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Poetryelements

Please do not copy without my permission, thank you
by

mskc Potter

on 11 May 2013

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Transcript of Poetryelements

There was an old man from Peru,

Who dreamed he was eating his shoe

He awoke in the night

With a dreadful fright,

And found out that it was quite true.





My father, he sat on a chair,

For sitting he has quite flair.

But the chair it went crack,

He fell flat on his back.

I'd have laughed, but I just didn't dare. Two households, both alike in dignity,

In fair Verona where we lay our scene,

From ancient grudge break to new mutiny,

Where civil blood makes civil hands unclean. I see you driving

round town with the girl I love,

and I’m like: haiku. Poetry is the language of the imagination, of feelings, of emotional self-expression, of high art. What is poetry? A poem begins in delight and ends in wisdom. ~ Robert Frost Poetry is language at its most distilled and most powerful. ~ Rita Dove Genuine poetry can communicate before it is understood. ~ T. S. Eliot Poetry is thoughts that breathe, and words that burn. ~ Thomas Gray Poems can contain: Similes, Metaphors, Personifications, Onomatopoeia, Hyperbole, Symbols, Alliteration, Assonance, & Repetition They can also rhyme 1. It seems she hangs upon the cheek of night
2. Can I go forward when my heart is here?
3. Turn back, dull earth, and find thy center out.
4. It was the lark, the herald of the morn;
5. No nightingale. Look, love, what envious streaks. ∪U / U / U / U / U /
Example: O, she doth teach the torches to burn bright Rhyming is the correspondence of sound between words or the endings of words, esp. when these are used at the ends of lines of poetry. Meter is:
The rhythm of a piece of poetry, determined by the number and length of feet in a line. Rhyme Scheme is:
The arrangement of rhymes in a poem or stanza. Mary had a little lamb A (every line ending with a word that rhymes with “lamb”gets an “A”)
Her fleece was white as snow B (does not rhyme with “lamb”)
And everywhere that Mary went C (does not rhyme with “lamb” or “snow”)
The lamb was sure to go B (because “go” rhymes with “snow,” this gets a B)

It followed her to school one day, D (everything that rhymes with “day” gets a D)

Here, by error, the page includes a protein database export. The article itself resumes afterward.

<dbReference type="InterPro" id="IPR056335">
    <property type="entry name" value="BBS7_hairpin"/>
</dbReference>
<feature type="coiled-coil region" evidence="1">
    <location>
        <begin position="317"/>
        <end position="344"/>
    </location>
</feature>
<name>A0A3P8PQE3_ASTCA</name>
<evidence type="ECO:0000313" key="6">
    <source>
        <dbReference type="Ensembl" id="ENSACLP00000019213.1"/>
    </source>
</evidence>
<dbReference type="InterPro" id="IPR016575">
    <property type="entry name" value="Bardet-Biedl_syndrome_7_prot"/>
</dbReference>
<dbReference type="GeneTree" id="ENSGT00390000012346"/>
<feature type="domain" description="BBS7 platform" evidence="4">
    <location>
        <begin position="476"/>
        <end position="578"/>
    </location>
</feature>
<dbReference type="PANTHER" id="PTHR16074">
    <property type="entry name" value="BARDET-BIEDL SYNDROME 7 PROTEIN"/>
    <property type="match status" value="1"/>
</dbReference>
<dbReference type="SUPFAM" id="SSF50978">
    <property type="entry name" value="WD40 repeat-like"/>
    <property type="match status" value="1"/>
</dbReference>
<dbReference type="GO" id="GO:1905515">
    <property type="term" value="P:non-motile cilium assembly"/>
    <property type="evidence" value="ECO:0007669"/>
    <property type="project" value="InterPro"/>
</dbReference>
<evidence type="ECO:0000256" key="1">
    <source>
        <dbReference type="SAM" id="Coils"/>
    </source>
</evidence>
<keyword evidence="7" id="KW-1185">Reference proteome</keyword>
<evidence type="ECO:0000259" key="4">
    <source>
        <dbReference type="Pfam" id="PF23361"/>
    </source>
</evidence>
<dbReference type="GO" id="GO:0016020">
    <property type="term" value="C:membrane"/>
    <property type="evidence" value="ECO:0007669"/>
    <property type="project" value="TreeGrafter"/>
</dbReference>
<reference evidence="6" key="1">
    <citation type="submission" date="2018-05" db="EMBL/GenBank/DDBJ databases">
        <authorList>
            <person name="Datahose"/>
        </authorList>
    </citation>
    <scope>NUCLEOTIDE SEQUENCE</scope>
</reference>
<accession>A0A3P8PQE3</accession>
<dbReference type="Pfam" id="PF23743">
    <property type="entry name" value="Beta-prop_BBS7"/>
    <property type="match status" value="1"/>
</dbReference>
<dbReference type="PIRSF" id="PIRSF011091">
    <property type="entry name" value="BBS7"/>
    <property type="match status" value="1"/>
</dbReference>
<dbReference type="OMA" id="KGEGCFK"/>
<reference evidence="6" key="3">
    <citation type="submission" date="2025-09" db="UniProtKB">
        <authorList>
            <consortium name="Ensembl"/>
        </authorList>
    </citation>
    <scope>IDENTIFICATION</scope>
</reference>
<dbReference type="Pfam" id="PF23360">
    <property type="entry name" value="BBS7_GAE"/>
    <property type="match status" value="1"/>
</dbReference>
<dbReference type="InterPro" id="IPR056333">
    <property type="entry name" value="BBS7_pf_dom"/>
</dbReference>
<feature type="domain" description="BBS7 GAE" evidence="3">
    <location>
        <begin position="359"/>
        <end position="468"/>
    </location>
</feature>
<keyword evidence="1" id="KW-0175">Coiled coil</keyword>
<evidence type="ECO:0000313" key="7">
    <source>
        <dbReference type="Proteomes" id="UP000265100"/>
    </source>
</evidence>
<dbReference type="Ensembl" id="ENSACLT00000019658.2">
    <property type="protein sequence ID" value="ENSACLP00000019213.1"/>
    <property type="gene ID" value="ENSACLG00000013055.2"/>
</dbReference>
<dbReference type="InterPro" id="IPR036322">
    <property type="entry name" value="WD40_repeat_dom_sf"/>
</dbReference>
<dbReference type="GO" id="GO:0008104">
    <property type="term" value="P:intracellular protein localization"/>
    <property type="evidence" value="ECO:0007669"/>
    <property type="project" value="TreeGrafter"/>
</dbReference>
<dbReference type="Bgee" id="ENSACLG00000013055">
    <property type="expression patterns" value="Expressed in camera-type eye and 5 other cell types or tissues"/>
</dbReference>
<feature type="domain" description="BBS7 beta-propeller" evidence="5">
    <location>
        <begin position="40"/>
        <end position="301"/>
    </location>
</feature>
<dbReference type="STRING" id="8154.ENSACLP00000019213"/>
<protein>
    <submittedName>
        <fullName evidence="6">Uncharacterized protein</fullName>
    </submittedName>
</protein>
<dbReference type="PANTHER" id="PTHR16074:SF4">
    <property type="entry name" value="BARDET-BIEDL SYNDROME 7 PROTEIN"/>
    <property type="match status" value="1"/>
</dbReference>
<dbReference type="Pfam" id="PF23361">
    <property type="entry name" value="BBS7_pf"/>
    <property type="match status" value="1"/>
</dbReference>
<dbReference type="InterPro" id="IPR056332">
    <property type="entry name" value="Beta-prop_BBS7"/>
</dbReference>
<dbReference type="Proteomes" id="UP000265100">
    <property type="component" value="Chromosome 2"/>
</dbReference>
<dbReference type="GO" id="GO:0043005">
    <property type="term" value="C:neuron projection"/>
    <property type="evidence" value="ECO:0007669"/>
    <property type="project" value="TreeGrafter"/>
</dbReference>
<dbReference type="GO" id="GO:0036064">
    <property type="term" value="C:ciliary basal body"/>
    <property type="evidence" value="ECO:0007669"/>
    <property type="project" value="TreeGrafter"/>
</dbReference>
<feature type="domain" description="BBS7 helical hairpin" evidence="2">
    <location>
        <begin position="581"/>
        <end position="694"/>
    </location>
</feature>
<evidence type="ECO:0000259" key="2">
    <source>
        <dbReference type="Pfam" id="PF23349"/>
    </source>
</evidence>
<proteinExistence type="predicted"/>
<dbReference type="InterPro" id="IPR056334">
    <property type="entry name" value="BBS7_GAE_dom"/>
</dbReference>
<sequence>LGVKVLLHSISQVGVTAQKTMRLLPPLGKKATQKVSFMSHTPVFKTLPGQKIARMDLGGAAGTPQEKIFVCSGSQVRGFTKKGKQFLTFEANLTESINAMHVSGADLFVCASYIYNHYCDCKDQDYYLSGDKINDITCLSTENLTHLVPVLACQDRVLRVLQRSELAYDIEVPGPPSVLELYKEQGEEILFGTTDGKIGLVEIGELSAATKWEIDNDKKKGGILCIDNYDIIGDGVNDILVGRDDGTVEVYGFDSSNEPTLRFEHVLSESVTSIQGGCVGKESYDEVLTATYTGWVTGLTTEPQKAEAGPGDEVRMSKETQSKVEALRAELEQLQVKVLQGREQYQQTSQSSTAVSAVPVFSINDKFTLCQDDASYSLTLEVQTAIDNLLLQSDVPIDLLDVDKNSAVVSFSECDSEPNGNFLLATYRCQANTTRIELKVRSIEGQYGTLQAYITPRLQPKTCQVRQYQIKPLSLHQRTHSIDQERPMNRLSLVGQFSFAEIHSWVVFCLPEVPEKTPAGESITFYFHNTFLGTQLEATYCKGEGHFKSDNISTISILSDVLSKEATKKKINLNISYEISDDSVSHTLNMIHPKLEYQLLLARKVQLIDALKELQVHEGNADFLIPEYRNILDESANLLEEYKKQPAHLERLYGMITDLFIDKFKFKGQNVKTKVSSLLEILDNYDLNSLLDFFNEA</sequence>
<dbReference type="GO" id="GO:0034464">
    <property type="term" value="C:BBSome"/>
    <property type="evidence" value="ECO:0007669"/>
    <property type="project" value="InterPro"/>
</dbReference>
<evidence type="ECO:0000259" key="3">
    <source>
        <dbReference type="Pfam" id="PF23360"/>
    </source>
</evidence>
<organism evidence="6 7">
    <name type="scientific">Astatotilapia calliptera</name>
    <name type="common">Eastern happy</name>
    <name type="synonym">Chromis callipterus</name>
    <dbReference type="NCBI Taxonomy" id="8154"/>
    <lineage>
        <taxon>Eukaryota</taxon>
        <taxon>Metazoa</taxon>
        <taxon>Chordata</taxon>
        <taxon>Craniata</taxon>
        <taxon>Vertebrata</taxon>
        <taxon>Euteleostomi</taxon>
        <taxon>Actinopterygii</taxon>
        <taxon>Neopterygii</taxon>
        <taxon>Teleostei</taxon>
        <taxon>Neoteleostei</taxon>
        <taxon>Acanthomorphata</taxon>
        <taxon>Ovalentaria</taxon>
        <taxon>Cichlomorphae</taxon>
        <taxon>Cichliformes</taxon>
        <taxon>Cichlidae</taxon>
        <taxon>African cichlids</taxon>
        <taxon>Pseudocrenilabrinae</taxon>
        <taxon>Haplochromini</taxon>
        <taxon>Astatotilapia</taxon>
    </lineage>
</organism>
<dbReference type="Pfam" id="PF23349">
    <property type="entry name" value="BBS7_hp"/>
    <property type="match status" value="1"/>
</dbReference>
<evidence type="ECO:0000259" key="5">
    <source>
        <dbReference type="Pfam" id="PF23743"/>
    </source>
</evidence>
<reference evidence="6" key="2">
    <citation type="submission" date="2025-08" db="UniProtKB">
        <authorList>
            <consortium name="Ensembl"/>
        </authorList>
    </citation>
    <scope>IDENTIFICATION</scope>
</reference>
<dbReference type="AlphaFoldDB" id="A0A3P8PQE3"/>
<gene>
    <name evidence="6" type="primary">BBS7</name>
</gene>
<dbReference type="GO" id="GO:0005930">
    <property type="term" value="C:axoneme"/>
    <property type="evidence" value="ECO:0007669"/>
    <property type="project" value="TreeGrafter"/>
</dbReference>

Which was against the rules. E (everything that rhymes with “rules” gets a E)
It made the children laugh and play, D
To see a lamb at school E
And so the teacher turned it out F (everything that rhymes with “out” gets an F)
But still it lingered near G (everything that rhymes with “near” gets a G)
And waited patiently about, F
Till Mary did appear G
"Why does the lamb love Mary so?" B (rhymes with “snow” from line 2)
The eager children cry H
"Why, Mary loves the lamb, you know." B
The teacher did reply H Determine the rhyme scheme for this poem:

I have been one acquainted with the night.
I have walked out in rain—and back in rain.
I have outwalked the furthest city light.
I have looked down the saddest city lane.
I have passed by the watchman on his beat
And dropped my eyes, unwilling to explain.
I have stood still and stopped the sound of feet
When far away an interrupted cry
Came over houses from another street,
But not to call me back or say good-by;
And further still at an unearthly height
One luminary clock against the sky
Proclaimed the time was neither wrong nor right.
I have been one acquainted with the night. Check yourself:

I have been one acquainted with the night. A
I have walked out in rain—and back in rain. B
I have outwalked the furthest city light. A
I have looked down the saddest city lane. B
I have passed by the watchman on his beat C
And dropped my eyes, unwilling to explain. B
I have stood still and stopped the sound of feet C
When far away an interrupted cry D
Came over houses from another street, C
But not to call me back or say good-by; D
And further still at an unearthly height A
One luminary clock against the sky D
Proclaimed the time was neither wrong nor right. A
I have been one acquainted with the night. A quatrain – a stanza containing four lines. See if you can determine how many quatrains the lines from Romeo and Juliet on your handout contains couplet – a pair of rhyming lines Dr. Seuss is known for using couplets in his work.
Identify the couplets in "Green Eggs & Ham" as you watch the clip Now let's talk about TYPES of poems you might encounter limerick – a 5-line, rhymed, rhythmic verse, usually humorous Try to write your own limerick now! Haiku:
*3 Lines
* Lines 1,2,3 have 5,7,5 syllables
* Unrhymed Try to write your own Haiku about school! ballad – a song like narrative poem Did you ever wonder why they were called "Rock Ballads?" free verse – poetry with neither regular meter nor rhyme scheme
It's basically anything goes! Slam poetry which is becoming really popular is free verse....like this clip What made that song a ballad? What made that clip of slam poetry free verse? Poetry doesn't have to be scary...it can be fun!
Full transcript